Why do we practice mindfulness anyway?
The Sunday Meditation for Beginners class was wrapping up, and a student offered that question.
She had been thinking about it that past week, and suggested that we want to be mindful to enable us to reside in the present moment a bit– to take refuge there. Take a deep breath and just be without being anxious about the future or regretting the past. I nodded in agreement. It would accurate to describe the past and future, I added, as nothing more than that: mental constructs that create negativity. A physicist would likely support that view– that only there is only now.
On my drive home the question stayed with me. I recently heard Tami Simon, the publisher talking about a talk Tich Nhat Hanh was giving. Everyone is rushing, he said. And where are they rushing to? Their gravestones! Wayne Dyer was fond of referring to the conclusion of Tolstoy’s The Death Of Ivan Ilyich. ‘What if everything I’ve done– the way I’ve lived my life is wrong?’ the protagonist asks on his death bed. One of my favorite Jon Kabat-Zinn meditation guides is his direction to ‘Pay attention as if your life depended on it.’ And then, after a few seconds of silence he continues, ‘…because… it does.’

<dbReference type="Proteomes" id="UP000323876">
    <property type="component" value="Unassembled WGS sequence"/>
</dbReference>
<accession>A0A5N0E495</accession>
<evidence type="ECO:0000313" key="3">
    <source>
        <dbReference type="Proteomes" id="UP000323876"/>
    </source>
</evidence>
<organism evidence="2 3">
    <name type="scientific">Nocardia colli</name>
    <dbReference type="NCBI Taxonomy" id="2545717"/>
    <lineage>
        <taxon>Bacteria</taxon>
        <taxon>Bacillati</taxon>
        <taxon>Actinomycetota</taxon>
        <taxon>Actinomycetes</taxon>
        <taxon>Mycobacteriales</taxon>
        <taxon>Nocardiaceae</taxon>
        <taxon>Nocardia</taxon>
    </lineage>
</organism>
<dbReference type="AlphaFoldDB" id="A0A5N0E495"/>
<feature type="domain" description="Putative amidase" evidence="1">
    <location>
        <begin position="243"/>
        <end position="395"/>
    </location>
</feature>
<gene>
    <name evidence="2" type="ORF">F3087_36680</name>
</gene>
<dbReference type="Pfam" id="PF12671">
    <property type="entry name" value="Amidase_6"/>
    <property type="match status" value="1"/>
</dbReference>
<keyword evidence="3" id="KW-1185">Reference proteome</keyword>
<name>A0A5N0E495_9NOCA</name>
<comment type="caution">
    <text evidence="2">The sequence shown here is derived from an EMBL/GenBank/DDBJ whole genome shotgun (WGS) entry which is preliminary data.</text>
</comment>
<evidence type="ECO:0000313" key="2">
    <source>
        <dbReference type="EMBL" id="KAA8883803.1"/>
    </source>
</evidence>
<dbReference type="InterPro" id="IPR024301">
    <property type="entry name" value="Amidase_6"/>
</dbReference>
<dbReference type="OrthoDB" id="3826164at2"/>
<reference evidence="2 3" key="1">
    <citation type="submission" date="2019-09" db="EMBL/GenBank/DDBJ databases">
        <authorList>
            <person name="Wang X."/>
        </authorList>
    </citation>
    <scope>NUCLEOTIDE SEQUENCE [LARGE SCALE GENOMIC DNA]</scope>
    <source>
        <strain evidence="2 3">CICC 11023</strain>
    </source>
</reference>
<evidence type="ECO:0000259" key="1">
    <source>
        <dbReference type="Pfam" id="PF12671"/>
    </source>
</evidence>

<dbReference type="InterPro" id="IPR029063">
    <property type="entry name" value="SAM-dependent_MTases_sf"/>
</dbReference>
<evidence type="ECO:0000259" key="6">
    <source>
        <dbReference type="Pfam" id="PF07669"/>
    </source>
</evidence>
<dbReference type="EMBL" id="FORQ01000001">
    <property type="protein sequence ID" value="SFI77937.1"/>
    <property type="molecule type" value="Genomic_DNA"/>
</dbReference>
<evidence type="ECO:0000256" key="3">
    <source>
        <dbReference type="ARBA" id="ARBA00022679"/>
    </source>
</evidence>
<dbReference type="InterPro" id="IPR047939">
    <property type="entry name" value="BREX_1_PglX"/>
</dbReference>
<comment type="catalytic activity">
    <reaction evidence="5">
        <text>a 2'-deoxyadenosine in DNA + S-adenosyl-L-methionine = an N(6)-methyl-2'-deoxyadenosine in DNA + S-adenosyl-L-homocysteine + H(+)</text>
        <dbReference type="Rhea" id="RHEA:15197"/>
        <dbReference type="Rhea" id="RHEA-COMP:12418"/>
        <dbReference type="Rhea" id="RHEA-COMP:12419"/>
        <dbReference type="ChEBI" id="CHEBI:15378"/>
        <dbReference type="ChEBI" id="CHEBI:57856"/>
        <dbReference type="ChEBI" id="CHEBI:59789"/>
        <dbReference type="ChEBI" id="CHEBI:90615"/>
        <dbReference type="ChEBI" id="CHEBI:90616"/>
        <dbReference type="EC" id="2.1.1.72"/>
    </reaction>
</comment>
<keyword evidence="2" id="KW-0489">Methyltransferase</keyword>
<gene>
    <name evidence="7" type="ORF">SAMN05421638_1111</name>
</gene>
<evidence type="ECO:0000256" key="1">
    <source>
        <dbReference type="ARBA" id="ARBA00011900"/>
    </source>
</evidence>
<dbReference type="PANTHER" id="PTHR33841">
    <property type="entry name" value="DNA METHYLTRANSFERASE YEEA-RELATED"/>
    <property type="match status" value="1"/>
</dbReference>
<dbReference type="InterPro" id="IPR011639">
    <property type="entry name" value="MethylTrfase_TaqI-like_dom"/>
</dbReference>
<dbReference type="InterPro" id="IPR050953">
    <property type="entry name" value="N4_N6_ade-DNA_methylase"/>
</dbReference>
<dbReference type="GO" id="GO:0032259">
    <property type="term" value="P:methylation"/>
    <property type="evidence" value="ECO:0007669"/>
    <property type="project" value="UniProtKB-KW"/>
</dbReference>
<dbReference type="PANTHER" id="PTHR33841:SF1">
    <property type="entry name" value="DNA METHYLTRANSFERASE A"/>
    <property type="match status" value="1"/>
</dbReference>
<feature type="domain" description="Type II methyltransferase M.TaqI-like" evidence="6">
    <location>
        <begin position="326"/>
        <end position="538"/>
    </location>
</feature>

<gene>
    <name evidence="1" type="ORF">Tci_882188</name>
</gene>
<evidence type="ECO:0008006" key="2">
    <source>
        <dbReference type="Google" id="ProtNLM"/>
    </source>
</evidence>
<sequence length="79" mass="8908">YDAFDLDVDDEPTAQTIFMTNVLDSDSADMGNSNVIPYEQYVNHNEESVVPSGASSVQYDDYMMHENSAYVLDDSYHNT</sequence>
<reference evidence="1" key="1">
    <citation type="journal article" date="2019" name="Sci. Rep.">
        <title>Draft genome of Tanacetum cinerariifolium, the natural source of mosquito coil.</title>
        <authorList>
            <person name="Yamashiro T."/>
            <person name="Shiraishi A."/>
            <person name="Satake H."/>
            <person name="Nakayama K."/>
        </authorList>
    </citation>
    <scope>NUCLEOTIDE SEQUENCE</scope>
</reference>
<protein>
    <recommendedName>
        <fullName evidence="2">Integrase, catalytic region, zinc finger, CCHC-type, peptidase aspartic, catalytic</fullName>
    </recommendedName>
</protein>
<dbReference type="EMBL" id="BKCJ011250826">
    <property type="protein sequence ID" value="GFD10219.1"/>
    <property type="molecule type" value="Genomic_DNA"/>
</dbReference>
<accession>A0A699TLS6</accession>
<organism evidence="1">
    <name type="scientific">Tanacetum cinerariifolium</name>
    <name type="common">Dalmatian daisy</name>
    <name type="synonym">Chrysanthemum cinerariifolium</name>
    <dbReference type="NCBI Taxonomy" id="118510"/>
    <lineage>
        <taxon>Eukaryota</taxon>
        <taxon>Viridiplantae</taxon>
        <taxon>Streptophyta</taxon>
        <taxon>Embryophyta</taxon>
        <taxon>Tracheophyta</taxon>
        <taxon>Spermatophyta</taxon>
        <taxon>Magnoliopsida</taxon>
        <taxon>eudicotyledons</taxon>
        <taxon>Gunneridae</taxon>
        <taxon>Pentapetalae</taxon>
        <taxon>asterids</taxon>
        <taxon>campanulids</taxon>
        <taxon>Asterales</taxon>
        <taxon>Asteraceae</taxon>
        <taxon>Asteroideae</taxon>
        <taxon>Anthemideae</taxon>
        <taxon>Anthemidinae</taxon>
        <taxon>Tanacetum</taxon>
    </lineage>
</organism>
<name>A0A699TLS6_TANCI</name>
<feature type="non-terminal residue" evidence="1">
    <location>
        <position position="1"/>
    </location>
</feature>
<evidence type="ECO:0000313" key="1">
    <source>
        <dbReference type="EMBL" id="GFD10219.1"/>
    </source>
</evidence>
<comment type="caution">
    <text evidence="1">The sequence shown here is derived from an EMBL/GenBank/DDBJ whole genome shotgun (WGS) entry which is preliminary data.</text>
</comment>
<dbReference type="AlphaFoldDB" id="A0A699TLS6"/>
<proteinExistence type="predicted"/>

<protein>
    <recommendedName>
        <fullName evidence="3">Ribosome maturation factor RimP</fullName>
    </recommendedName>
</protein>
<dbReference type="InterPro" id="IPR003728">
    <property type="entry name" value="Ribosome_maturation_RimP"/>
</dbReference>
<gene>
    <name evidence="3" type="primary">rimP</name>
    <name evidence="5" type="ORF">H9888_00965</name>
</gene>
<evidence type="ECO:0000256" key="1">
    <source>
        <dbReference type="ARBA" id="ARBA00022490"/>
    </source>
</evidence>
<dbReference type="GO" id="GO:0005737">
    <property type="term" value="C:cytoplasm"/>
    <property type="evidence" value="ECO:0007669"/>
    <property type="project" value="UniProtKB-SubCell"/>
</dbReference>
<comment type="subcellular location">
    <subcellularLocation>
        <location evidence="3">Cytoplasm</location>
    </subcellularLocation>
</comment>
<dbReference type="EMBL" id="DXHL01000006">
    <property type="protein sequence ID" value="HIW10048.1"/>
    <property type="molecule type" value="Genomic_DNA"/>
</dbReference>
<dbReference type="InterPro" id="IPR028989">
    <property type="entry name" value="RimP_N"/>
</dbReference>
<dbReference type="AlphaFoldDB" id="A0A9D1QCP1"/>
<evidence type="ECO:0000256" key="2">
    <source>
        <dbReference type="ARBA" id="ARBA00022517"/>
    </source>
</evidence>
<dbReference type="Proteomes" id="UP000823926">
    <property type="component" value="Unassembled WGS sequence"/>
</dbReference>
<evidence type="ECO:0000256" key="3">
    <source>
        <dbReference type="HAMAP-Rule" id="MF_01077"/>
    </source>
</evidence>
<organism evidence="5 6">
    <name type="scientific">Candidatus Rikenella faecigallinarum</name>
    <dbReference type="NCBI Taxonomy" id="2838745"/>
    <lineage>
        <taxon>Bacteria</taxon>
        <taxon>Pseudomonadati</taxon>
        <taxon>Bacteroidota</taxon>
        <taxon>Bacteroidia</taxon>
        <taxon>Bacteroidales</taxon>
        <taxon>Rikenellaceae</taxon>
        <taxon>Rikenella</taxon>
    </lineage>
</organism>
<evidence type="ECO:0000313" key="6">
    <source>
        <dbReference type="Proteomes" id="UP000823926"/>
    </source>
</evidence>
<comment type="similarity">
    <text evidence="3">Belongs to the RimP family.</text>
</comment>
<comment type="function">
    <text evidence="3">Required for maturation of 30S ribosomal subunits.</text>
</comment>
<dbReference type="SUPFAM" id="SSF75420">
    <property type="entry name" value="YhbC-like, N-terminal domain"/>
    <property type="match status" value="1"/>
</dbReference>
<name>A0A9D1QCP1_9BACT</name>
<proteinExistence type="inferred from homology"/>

I remember Eckhart Tolle summarizing human life as the hyphen between the two dates on a gravestone. Bill Murray, the comedian and actor, as it turns out is an unlikely teacher. This is not, he reminds us, a dress rehearsal. This moment. and this one. And this one. are precious. Mindfulness is nothing more than experiencing them. Without being drawn away by our interpretation/commentary.
Kabat-Zinn’s attitudinal foundations keep us rooted there: Non-judgement, Patience, Beginner’s Mind, Non-Striving, Trust, Acceptance, Letting Go (Letting Be), Gratitude, Generosity.